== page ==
Leadership: It is wise to ask?

Could we do with wiser leaders? It seems, on the face of it, like silly question. But it needs to be asked. There is, you see, paradoxical gap between the frequency of discussion about the need for better leadership and, the scarcity of literature that links the competency of leadership with the concept of wisdom.
Convention has it that leaders must be intelligent, charismatic, smart, knowledgeable or equipped with other similarly striking attributes. There is much less chatter about the importance of them being endowed with wisdom and, even less about them needing to be wise. Wisdom, you see, is one thing; being wise is quite another.
The world is packed, if not to the gunnels then well above the high water line, with data, information and knowledge. This is, after all, the knowledge age. Knowledge management supports veritable industry of literature, practitioners, advocates, academics, theorists and, is an integral part of leadership learning.
With all that knowledge available, greater wisdom should be the outcome. The standard philosophical definition says that wisdom consists of “making the best use of available knowledge”. Wisdom, in other words, suggests an enlightened perspective.
Now take considered look at the world around you. Only the most generous interpretation of the things you see could suggest that leaders generally are turning their rapidly expanding knowledge resources to account with increasingly enlightened perspectives of anything really.
Wisdom integrates personal values into knowledge-based decision-making. And, according to Dr Bruce Lloyd, professor of Strategic Management at London South Bank University, the world needs to take the link between wisdom and leadership more seriously, particularly when we talk about tackling the issues we will face in tomorrow’s world.
He told World Future Society conference few years back that the world needed to move beyond working smarter to working wiser and the knowledge society needed to become the wise society. Leaders needed to be more concerned with core knowledge “distilled through the experience of history into wisdom”.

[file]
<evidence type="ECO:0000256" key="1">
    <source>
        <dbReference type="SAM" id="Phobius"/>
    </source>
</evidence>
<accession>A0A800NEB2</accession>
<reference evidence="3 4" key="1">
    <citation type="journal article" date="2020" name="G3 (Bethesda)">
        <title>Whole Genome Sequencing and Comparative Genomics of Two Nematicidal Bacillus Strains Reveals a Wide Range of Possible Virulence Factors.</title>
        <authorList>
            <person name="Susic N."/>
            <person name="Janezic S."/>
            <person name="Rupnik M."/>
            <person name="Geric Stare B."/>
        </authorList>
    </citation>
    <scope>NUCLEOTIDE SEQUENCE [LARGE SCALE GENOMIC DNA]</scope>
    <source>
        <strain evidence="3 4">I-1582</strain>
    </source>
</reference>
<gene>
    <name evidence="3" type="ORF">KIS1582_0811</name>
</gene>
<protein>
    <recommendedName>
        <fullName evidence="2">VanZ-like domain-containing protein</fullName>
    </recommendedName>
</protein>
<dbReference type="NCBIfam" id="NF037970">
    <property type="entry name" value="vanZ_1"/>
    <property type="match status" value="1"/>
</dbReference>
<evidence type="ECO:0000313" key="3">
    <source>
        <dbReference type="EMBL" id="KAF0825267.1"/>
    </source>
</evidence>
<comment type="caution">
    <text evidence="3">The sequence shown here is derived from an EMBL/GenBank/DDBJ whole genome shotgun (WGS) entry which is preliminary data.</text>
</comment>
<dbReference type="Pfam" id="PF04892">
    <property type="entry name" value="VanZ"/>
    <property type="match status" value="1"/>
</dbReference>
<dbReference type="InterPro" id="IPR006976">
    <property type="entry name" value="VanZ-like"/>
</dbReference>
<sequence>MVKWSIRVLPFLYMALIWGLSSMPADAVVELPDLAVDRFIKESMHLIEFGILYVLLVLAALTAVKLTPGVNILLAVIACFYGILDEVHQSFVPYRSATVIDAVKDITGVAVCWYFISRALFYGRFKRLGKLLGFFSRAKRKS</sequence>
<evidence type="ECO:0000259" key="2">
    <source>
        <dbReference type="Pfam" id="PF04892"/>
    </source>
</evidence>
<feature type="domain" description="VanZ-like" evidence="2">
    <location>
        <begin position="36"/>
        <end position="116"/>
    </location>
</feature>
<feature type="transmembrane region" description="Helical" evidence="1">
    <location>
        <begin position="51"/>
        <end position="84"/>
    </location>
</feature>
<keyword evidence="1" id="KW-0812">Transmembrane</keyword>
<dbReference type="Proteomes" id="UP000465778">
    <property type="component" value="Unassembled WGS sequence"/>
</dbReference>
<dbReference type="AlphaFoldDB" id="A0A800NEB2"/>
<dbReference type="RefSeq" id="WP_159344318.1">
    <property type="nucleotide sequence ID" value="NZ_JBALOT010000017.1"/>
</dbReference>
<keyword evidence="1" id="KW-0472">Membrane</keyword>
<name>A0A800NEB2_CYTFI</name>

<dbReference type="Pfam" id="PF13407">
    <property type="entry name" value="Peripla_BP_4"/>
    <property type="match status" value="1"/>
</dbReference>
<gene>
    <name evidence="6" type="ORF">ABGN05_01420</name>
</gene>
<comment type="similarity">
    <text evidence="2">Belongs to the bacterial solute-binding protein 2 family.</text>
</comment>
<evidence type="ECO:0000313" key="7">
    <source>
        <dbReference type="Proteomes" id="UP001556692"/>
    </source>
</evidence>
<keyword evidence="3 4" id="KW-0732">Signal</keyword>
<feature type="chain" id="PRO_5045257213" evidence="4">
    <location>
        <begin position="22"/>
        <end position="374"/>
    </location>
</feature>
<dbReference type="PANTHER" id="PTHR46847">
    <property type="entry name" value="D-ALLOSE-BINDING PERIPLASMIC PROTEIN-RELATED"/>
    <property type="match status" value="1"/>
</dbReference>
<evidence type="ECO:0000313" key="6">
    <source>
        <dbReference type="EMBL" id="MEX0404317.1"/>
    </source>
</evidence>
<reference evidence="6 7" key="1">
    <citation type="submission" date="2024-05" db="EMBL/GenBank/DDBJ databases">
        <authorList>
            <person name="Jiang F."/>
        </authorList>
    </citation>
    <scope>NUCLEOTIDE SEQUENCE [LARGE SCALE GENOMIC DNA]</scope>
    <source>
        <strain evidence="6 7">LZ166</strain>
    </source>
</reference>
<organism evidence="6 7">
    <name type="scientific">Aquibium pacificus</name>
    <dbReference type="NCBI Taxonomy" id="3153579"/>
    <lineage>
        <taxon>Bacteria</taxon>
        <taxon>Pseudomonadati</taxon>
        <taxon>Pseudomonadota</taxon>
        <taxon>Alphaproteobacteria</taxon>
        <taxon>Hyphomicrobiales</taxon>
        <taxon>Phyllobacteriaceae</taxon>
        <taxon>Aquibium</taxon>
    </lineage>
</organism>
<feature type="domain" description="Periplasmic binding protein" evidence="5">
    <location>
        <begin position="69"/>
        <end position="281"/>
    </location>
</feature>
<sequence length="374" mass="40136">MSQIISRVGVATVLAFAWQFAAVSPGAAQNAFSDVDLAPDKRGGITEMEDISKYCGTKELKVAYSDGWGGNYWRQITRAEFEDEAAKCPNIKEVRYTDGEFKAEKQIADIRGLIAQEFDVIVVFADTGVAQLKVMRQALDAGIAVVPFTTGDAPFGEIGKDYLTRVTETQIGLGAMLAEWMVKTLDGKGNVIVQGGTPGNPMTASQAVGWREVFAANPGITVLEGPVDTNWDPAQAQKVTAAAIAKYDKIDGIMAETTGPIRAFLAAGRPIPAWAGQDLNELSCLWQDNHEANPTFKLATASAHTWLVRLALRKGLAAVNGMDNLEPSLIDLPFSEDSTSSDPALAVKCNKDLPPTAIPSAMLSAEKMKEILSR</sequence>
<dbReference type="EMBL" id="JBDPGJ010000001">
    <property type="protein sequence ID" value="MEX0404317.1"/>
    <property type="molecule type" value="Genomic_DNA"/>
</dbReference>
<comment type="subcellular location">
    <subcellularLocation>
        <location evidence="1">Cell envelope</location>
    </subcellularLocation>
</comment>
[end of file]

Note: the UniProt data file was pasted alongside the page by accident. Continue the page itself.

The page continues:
Wisdom helps provide meaning but leadership and futurist literature spends more time focused on recycling information and facts that “have relatively short shelf life” and much less on knowledge that overlaps with wisdom with its long shelf life. Lloyd thinks leadership and management literature need to take wisdom more seriously. “It is critical to our understanding of the knowledge economy and society as well as strategy and leadership in general,” he says.
American futurist Edie Weiner takes more pragmatic and personal-advancement view of why leaders should hook into wisdom. She thinks it is now important for climbing the leadership ladder, especially for women. Smarts are becoming obsolete. Being intelligent means leveraging knowledge to make connections where there isn’t formulaic answer. Wisdom, on the other hand, is about “knowing what to say to whom, when and under what circumstances, and for what purpose”, she says. Hmmm.
The world needs leaders with the wisdom to understand what is happening in business, the economy, the communities in which they operate and the world at large. Too often leaders are obsessed with technology or are doggedly focused on the experiences of the here-and-now. Wisdom and what it brings to the leadership process is ignored.
Lloyd thinks it is easy to recycle wisdom. The hard thing is to put it into practice. The wise consistently put wisdom into practice.
Many of the important messages about the state of the future of the human race were delivered more than 1000 years ago. Wisdom consists of time-tested insights. It needs to play great role in leadership development and learning. But, as one anonymous historical quote puts it: “The only lesson we appear to be able to learn from history is that we don’t learn from the lessons of history.” M

Reg Birchfield is writer on leadership, governance & management. [email protected]

Visited 4 times, 1 visit(s) today

New NZ CEO and COO at FNZ

Global wealth management platform, FNZ, has appointed Jeremy Graham as Chief Executive Officer of New Zealand, and Aroha Steele as the country’s Chief Operating Officer.  The company says in a

Read More »
Close Search Window